The Thoughts of Chairman May... on American Sales Tax
A rant regarding sales tax in the United States, or "The Great American Visitor Tax Rip-off."
The funny thing when travelling overseas is that what sticks in your mind isn't the great national differences, but the small things. Things that if you lived in the foreign country in question you'd probably never notice and think entirely normal, and never think that it could be done differently...
The subject of this rant took place while travelling home to Wellington, New Zealand in 1997 from Leeds in the United Kingdom, stopping over in Los Angeles. By way of introduction, I have a job that has me travelling away from my home country of New Zealand on a semi-regular basis, mostly on consultancy work. This was my first visit to the United States, and I had a few hours stopover in LAX to kill. I thought I'd pick up a few souvenir items for my wife and other relatives in the airport gift shop, and after an expedition into Santa Monica I still had some US currency in my pocket.
Now, here in New Zealand, and also in every other country I have visited, the price on the price tag of any item that you are purchasing in any shop is the amount that you are expected to fork over. No less, no more, all taxes included. I would have thought that this was pretty reasonable and the right thing to do, especially in the Great Home of Capitalism. "I'll take these please," I said to the bored-looking shop assistant at the counter, and took out my last remaining greenbacks to pay. Ten bucks US, and each item had $5 on the price tag, so that was simple...
"That'll be twelve dollars please," she said.
Huh? I did a double take on reality. Had I passed into the Twilight Zone? Did I hear correctly? I mean, five and five made ten - at least when I went to school.
"Um, sorry? Twelve dollars?" I exclaimed. "Yes," she said.
I checked the price tags. They were still five dollars each, and I told her so. "These are five dollars each - how does five and five make twelve?" I asked. You have got to be kidding, I thought.
"Oh, that doesn't include sales tax," she replied.
This was a new one on me. "Let me make sure I have got this," I started, going into Advanced Incredulity Mode (with Righteous Foreign Indignation on top). "The prices on the tag here isn't what I actually have to pay."
"Because the sales tax isn't included."
"Do I have to pay the sales tax?" I asked, feeling more and more like a lawyer every minute, or at least a reasonable facsimile of one.
"Yes, that's right."
"So, if I have to pay the sales tax," I concluded, laying on the patience with a trowel, "Why isn't it written into the price?"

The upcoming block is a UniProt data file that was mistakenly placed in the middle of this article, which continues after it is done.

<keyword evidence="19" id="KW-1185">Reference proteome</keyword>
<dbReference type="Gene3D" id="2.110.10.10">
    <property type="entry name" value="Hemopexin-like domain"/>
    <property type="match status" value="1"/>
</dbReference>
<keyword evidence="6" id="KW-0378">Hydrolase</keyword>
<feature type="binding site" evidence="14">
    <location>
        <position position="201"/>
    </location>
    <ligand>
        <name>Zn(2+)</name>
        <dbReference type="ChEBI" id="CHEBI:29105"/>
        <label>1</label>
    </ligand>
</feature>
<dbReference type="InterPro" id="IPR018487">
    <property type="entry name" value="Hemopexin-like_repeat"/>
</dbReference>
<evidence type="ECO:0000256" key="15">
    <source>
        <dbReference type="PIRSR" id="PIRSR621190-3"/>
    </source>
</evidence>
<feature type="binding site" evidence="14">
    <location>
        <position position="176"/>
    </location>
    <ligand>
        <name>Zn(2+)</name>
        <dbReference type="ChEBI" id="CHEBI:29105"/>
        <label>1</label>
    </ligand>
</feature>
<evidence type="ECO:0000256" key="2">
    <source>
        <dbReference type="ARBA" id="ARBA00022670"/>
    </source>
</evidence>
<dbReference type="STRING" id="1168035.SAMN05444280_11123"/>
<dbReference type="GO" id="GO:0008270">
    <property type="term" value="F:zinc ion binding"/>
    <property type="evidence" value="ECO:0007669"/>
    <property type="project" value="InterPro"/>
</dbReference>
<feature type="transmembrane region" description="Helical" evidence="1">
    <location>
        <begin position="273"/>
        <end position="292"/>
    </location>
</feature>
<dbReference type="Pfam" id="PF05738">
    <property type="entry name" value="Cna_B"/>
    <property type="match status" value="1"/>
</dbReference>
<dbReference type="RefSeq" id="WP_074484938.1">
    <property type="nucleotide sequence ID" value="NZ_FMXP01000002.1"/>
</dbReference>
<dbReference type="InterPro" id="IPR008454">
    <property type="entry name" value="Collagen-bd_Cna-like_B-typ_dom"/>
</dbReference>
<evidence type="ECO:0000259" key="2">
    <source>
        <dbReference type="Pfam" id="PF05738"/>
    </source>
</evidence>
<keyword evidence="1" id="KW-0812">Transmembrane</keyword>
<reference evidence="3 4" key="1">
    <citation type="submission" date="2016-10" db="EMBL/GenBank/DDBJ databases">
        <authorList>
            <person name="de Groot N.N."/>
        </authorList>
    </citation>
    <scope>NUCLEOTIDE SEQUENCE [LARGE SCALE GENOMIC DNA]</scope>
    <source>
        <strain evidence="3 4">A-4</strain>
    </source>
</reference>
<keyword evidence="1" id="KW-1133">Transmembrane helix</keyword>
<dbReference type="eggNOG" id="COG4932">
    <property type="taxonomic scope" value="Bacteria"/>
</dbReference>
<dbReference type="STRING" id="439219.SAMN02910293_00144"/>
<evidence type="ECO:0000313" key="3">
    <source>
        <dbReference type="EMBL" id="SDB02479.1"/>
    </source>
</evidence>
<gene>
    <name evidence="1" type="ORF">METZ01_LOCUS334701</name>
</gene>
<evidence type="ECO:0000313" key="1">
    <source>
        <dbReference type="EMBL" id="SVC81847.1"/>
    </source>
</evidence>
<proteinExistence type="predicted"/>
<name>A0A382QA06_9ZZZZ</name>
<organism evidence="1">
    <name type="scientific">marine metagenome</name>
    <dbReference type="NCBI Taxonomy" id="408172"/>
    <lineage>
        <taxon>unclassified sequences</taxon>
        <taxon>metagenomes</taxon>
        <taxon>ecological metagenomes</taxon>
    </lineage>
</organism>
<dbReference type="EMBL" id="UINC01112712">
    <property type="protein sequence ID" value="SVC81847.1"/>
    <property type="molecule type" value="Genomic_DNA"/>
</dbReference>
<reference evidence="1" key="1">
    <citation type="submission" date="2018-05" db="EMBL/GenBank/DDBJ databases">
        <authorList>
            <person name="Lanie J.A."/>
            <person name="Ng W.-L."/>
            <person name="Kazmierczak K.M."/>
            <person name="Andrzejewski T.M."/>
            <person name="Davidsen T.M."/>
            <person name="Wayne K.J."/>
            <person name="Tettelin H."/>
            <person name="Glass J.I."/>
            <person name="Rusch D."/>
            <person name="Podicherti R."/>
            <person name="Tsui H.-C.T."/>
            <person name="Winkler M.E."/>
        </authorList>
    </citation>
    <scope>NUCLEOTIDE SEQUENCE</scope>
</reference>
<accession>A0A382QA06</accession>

She looked at me blankly, like I was a Martian or something. Well, probably as far as she was concerned, I was - at least, by now I'd proven I was Not An American, which amounted to the same thing. Obviously, by virtue of the fact that American culture had been beamed by television into the homes of most First World countries, we foreigners were expected to learn this by some kind of osmosis.
So I gave up. "Look," I said, "I only have ten dollars here, which would have bought me both of these items if the price was in fact what was on the ticket..." Yes, I was rubbing it in here, but I was steamed up and didn't give a damn. "... But seeing as this is not the case, I'll only take one." An incredible, short-sighted, and above all ignorant labelling policy had cost the shop, and by extension, the American economy, a potential sale. Not to mention the ill-will it generated.
This hair-brained scheme of only printing the pre-tax price on consumer items - especially considering that LAX is an international airport, with people of all nations coming through every day - was a scheme that could only have been dreamed up by accountancy lawyers with Mafia connections. What a brilliant way of fleecing foreigners, those tired, jet-lagged souls arriving or passing through The Great American DreamTM, unaware that they had passed into an alternate reality where the principle of Truth In Advertising was regarded as a quaint piece of fiction. Even the Philippines - definitely a Third World country, and run by Americans for around forty years - didn't have this kind of nonsense, not even when Imelda Marcos was plundering the country to augment her shoe collection. And what's wrong with putting a sign up to advise people? Something like "Prices do not include tax"? But that would be too easy. Plus, everyone in America knows this, and everyone knows there's no intelligent life outside of the United States, right?
So here's a plea to American shopkeepers on behalf of my fellow foreigners. Try this admittedly radical idea of all-inclusive price labelling - and join the rest of the world.
Postscript: Five years later, I did finally experience shopping in America where the price tag was indeed the price I had to pay - and I almost fell over in surprise! But it turned out that in Portland, Oregon, it's not that the tax is included - it's because there is no sales tax there. Not quite the same thing...